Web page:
A little over a year ago we pulled together a couple of Dell servers in a UK data centre and launched the first version of Ghost(Pro) — our hosted infrastructure which allows anyone to deploy a new Ghost blog in the space of a few clicks.
We started out by hosting a few hundred Ghost blogs, then a few thousand, and today we host tens of thousands of blogs (and tens of millions of requests) on the very same infrastructure, which has gone above and beyond to get us to where we are now.
Since Ghost launched, DigitalOcean has been (by far) the most popular choice for our developer community who choose to host the software by themselves. The Ghost droplet image has made getting up and running remarkably easy, and has had a considerable uptake as a result.
Back in January I visited DigitalOcean HQ in New York to meet some of the brains behind the web’s fastest growing hosting company. A little later we started discussing the possibility of a long term relationship to support the Ghost project and our ever growing infrastructure needs.
Today, we’re very proud to announce a partnership that will see the entire Ghost(Pro) service move to a new, more robust home up in The Cloud (TM) — on top of DigitalOcean’s global infrastructure.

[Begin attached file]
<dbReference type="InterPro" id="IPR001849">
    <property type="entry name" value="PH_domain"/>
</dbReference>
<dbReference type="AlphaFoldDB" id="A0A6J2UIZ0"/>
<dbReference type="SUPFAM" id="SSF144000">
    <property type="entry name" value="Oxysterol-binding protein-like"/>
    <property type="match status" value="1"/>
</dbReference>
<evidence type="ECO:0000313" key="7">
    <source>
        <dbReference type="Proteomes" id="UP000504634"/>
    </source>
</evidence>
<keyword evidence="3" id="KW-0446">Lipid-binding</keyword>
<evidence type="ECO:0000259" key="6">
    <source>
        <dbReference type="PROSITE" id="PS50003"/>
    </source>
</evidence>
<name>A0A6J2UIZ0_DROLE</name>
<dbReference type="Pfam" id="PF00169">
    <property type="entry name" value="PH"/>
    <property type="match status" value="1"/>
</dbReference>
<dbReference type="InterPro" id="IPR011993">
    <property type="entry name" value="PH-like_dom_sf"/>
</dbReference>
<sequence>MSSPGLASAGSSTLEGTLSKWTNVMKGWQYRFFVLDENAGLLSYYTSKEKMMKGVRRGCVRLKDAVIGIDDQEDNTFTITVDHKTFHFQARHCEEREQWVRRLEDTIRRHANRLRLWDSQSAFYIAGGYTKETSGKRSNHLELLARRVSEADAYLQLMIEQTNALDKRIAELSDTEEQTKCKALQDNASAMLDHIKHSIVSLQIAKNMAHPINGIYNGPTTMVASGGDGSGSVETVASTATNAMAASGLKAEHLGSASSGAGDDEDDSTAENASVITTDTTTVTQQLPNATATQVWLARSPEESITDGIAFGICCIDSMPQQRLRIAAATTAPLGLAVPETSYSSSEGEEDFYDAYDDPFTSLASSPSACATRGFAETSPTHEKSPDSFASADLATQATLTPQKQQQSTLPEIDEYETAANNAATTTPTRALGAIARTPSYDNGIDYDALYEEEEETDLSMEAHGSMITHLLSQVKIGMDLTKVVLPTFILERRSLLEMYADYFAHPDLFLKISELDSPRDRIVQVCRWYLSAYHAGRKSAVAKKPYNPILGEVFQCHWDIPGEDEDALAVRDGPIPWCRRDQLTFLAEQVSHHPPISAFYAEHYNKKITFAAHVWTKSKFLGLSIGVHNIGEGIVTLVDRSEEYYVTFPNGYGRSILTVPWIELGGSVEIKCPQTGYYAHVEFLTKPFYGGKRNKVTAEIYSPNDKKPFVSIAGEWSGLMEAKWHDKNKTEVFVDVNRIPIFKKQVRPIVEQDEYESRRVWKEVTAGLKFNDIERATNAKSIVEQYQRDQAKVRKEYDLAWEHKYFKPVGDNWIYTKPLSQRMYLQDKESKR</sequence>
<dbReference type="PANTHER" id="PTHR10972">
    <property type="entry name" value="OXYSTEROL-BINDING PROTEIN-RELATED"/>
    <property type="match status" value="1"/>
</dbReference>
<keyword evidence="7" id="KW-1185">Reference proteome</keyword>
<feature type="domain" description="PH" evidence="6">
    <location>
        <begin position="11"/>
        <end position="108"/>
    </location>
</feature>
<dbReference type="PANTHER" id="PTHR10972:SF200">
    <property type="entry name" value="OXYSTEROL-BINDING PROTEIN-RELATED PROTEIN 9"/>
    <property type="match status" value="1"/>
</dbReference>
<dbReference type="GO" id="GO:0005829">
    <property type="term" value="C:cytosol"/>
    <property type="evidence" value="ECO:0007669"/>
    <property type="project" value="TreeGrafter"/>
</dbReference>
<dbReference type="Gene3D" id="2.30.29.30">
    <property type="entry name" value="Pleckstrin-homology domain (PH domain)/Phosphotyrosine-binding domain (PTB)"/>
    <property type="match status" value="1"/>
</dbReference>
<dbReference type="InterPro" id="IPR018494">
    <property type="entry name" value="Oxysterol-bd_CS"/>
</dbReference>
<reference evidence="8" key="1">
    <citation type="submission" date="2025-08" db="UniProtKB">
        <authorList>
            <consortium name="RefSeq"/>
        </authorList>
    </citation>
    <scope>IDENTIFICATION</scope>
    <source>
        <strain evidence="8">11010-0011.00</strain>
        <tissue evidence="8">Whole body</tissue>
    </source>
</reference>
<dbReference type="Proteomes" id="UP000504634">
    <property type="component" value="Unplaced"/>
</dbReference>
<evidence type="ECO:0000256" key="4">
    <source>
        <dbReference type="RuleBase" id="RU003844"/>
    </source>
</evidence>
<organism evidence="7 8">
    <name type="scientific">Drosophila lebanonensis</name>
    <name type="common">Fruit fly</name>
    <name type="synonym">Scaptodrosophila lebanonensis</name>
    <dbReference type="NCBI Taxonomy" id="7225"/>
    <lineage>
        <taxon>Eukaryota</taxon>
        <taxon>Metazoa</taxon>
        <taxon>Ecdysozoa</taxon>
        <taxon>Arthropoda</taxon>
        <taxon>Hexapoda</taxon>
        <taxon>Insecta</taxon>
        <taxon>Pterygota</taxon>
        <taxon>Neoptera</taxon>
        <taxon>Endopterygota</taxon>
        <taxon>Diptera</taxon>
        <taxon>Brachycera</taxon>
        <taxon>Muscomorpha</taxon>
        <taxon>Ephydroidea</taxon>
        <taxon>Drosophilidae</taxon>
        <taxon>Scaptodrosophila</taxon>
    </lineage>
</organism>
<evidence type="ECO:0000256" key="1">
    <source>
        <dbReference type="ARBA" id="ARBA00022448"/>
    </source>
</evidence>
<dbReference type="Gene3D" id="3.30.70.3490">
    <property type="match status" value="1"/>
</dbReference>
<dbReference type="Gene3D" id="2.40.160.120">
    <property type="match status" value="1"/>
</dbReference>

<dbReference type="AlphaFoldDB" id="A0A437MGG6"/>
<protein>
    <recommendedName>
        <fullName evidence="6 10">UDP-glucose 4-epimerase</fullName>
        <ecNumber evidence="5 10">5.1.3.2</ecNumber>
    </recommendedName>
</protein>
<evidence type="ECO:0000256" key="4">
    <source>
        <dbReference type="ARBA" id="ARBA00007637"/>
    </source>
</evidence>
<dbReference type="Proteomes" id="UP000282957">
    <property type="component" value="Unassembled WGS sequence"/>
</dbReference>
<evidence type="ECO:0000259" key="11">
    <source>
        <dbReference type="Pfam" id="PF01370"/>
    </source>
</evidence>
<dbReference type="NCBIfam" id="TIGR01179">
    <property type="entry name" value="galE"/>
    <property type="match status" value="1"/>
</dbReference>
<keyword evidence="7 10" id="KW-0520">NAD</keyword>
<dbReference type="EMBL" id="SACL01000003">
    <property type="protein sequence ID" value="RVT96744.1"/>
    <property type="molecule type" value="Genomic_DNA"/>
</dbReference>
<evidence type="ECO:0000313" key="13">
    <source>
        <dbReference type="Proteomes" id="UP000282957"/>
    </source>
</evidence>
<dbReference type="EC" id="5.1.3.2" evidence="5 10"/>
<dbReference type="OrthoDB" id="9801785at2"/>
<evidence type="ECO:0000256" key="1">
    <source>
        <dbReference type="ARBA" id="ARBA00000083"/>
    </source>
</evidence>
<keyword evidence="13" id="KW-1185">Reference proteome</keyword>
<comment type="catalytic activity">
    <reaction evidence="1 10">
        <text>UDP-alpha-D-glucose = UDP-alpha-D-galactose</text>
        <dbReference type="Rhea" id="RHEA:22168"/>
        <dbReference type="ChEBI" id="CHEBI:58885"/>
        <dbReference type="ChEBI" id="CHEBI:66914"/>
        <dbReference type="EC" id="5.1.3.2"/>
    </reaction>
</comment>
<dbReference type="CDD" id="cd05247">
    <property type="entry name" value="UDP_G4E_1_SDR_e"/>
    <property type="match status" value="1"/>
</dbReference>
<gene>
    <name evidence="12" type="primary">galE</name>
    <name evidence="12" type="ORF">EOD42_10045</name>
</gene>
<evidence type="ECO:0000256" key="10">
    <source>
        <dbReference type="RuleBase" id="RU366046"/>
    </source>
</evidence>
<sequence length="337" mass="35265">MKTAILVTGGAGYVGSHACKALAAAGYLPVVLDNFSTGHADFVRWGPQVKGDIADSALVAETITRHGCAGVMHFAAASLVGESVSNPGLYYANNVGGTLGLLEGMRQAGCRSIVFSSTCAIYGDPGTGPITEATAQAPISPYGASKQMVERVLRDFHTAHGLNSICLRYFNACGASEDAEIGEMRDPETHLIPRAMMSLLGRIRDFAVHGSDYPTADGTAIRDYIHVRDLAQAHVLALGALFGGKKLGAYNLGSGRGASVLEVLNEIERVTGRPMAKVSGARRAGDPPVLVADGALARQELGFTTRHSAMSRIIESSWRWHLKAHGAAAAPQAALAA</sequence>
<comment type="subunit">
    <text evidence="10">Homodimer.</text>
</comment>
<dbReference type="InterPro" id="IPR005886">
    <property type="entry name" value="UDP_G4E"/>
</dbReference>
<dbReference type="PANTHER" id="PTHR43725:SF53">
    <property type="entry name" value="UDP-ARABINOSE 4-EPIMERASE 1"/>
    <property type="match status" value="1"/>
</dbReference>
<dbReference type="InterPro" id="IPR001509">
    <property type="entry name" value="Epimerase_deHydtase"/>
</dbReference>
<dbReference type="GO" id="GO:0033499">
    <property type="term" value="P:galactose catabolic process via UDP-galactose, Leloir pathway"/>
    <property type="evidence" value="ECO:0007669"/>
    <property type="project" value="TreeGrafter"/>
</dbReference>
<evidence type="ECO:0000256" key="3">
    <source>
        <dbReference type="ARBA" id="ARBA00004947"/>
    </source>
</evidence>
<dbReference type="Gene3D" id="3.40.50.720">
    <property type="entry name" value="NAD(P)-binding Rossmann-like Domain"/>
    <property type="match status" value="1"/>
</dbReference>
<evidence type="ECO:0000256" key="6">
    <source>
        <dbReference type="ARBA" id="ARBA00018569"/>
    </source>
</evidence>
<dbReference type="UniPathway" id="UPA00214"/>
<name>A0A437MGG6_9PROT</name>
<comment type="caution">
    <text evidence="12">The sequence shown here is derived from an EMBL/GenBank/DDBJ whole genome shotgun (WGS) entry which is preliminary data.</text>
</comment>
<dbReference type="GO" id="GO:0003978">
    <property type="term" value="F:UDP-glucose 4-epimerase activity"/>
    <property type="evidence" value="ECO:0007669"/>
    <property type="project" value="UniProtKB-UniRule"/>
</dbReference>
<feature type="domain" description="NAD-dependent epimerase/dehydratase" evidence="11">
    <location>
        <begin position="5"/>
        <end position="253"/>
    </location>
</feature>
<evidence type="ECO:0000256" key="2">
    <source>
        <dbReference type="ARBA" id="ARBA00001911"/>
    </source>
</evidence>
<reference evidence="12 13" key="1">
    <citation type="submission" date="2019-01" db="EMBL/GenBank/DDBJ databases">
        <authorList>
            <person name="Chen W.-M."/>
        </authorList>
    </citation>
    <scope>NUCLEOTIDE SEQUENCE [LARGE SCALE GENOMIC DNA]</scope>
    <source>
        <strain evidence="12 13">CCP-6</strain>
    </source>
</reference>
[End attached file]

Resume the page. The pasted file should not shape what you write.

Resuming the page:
The transition, happening over the next couple of months, will mean that all Ghost(Pro) customers will enjoy better performance and more stability from their blogs running on far more sophisticated hardware and a wider network. It will also allow us to work towards providing HTTPS support for all customers, which is one of the most common requests we get.
A new location for customer data
As a part of this change we’ve elected to move the default location for all customer data from the UK to DigitalOcean’s AMS data centre. The Netherlands is ranked #2 in the world for Freedom of Press, and has a long history of liberal institutions, laws and funds designed to support and defend independent journalism.
The UK’s newly elected Conservative government recently pledged to scrap the Human Rights Act - which includes trivial rights such as “respect for your private and family life” and “freedom of expression”. The Netherlands, by contrast, has some of the strongest privacy laws in the world, with real precedents of hosting companies successfully rejecting government requests for data without full and legal paperwork.
Ghost stands for freedom of speech and independent publishing. In addition to the big upgrade in performance with this move, we’re also incredibly excited about the greater privacy and legal protection which this new location is going to provide to all of our customers and users.
How does Ghost(Pro) work, anyway?
Over the coming months we’ll be sharing more details about the technical aspects of the move and how all the pieces of our infrastructure puzzle fit together. For those interested in what it takes to host sophisticated clusters of Node.js applications at scale: Keep an eye on the Ghost development blog, and subscribe by email if you’d like to stay in the loop.